As lawmakers from Britain's main Labour opposition party crowded around televisions in the coastal town of Brighton, where they're holding their annual conference, there was an audible collective intake of breath.
The historic judgment Tuesday by Britain's Supreme Court, in which all 11 judges deemed unlawful Prime Minister Boris Johnson's five-week suspension of the country's parliament, was something they had hoped for, but had not dared to expect.
After the chief justice of the London-based court, Lady Hale, delivered the unanimous verdict declaring the suspension of parliament "unlawful, void and of no effect," the lawmakers started hitting their cellphones, exchanging text messages and talking excitedly on them as they plotted the next steps in blocking Britain from leaving the European Union without a deal by the prime minister's deadline of Oct. 31.
"The prime minister needs to consider his position," said senior Labour lawmaker Keir Starmer. "He needs to come to parliament straight away and make a statement so we can question him."
Labour's leader Jeremy Corbyn has called for Johnson to resign, arguing he lied to the Queen to secure her assent for the suspension, known as a prorogation.
Brexit has bent British politics out of all recognizable shape, shattering the delicate balance of power shared between Parliament, the courts and the Crown, as represented by the government, say analysts.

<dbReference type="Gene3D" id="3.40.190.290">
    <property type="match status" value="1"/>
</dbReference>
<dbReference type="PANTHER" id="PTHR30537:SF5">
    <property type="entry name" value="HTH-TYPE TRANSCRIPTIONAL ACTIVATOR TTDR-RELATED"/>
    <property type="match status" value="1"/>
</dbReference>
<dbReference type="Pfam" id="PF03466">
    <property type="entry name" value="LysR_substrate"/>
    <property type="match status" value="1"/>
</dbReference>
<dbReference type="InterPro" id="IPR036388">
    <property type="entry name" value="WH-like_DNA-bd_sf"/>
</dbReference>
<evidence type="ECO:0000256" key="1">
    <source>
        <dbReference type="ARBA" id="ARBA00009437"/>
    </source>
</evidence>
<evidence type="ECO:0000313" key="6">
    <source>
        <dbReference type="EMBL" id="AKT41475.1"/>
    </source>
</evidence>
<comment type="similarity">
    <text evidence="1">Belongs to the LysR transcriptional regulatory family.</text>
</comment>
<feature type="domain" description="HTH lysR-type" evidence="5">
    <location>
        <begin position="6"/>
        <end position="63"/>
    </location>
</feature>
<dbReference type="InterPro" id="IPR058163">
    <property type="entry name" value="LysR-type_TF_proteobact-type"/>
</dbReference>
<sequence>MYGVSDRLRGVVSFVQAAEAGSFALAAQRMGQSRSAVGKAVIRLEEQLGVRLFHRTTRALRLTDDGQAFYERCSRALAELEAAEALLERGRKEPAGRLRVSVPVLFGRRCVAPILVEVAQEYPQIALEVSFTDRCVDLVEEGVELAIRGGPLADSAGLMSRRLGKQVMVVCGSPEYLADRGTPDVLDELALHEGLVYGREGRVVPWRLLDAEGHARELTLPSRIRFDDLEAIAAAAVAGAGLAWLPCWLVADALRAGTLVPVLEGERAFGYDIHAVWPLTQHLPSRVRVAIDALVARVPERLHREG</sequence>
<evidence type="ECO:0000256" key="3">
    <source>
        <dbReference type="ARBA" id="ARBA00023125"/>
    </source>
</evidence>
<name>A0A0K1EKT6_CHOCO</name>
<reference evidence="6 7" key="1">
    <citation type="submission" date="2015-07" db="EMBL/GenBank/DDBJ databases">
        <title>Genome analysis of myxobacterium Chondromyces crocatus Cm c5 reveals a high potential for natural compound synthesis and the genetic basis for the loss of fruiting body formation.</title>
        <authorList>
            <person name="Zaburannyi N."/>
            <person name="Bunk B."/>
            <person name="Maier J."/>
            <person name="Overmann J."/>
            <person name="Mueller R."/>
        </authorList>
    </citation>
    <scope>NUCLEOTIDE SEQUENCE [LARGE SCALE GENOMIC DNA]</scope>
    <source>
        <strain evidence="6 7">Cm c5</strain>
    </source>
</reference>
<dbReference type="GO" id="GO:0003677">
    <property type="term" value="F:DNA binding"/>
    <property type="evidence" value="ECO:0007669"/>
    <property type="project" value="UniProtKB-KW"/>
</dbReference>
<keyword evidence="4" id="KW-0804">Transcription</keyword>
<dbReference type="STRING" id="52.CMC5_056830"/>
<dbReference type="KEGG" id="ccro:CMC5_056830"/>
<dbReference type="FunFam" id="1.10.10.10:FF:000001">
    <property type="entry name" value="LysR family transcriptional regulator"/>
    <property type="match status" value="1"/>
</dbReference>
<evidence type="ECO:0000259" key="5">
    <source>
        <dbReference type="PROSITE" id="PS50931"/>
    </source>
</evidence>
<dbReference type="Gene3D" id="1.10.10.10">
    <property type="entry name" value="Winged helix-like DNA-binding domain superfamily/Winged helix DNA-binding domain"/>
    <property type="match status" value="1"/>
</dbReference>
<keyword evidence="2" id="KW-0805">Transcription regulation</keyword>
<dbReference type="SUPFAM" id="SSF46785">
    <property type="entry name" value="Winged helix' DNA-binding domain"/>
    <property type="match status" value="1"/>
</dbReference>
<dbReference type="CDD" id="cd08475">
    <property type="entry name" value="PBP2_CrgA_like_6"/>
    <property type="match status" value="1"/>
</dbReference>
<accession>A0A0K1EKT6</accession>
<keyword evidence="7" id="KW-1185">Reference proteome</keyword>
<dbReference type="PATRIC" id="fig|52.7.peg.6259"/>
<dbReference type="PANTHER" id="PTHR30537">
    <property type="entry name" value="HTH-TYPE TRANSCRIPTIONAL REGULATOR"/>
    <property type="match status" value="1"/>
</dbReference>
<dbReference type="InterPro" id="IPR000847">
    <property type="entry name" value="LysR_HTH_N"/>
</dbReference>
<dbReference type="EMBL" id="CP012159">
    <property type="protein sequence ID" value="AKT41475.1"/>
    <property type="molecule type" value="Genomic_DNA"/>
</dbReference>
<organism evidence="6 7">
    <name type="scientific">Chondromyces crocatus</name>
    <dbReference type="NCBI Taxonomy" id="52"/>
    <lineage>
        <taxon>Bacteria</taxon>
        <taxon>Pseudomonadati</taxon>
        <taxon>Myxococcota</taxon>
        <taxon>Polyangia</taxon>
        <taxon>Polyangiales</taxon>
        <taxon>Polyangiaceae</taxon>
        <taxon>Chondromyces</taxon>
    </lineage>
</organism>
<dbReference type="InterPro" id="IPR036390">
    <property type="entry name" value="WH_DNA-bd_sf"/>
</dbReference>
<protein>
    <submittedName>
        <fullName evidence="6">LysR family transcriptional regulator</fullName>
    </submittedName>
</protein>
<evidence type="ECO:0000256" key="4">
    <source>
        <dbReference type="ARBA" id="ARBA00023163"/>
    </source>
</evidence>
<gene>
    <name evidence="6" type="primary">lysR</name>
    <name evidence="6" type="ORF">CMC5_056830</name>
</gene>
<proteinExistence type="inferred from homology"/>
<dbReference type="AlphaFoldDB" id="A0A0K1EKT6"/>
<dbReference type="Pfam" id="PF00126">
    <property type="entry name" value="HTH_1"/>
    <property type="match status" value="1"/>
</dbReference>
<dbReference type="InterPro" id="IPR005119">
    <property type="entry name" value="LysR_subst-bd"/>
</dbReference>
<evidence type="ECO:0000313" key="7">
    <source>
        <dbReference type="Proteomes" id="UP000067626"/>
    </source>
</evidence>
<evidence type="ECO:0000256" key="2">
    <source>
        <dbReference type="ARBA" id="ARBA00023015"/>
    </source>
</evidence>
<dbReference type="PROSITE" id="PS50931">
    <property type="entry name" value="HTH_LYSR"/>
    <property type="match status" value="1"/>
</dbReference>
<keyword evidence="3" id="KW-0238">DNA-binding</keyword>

The country's storied parties are fracturing, new ones are emerging. Parliament has been pitched into an open confrontation with a pro-Brexit minority Conservative government, grabbing power from the executive to control the legislative agenda of the House of Commons.
The country's monarch has been dragged into the mire of partisan politics.
Judges and politics
And in the political chaos thrown up by Brexit, the judges have entered deeper into the realm of politics than they have done before in modern times to try to get some order. Many of the conventions guiding British politics have been eroded — including whether a prime minister has the clear authority to secure a suspension of parliament without judicial oversight.
The court Tuesday found in favor of Johnson's opponents, who argued the beleaguered prime minister exceeded his authority by suspending parliament to avoid scrutiny of his Brexit plans and to avoid being blocked by the House of Commons from taking Britain out of the EU without a deal with Brussels.
But one of the biggest ironies, say analysts, has been the role reversal by the two main parties — Labour and the Conservatives — when it comes to the overriding sovereign importance of parliament and the rights of lawmakers.
Britain's Conservatives have traditionally been seen as solid defenders of parliamentary democracy; Labour all too often, especially its left wing, which now controls the party leadership, has frequently prioritized the rights of the people and the working class not only over a sitting government but over the House of Commons, the bedrock of Britain's representative democracy.
Corbyn and his deputies, as well as his tight-knit team of advisers, have at various times called for civil disobedience and extra-parliamentary direct action, notably during the 1984-85 miners' strike, a major industrial action to try to prevent Margaret Thatcher from shuttering loss-making collieries. And during 1980s agitation over the basing of U.S. intermediate nuclear missiles in Britain at the height of the Cold War, they urged direct action.
In the past the current Labour leadership, which this week in Brighton unveiled a package of proposals that would see the abolition of private schools and a huge expropriation of company stocks, has made no secret of its fear that parliament could impede a future Labour government bringing about a socialist transformation.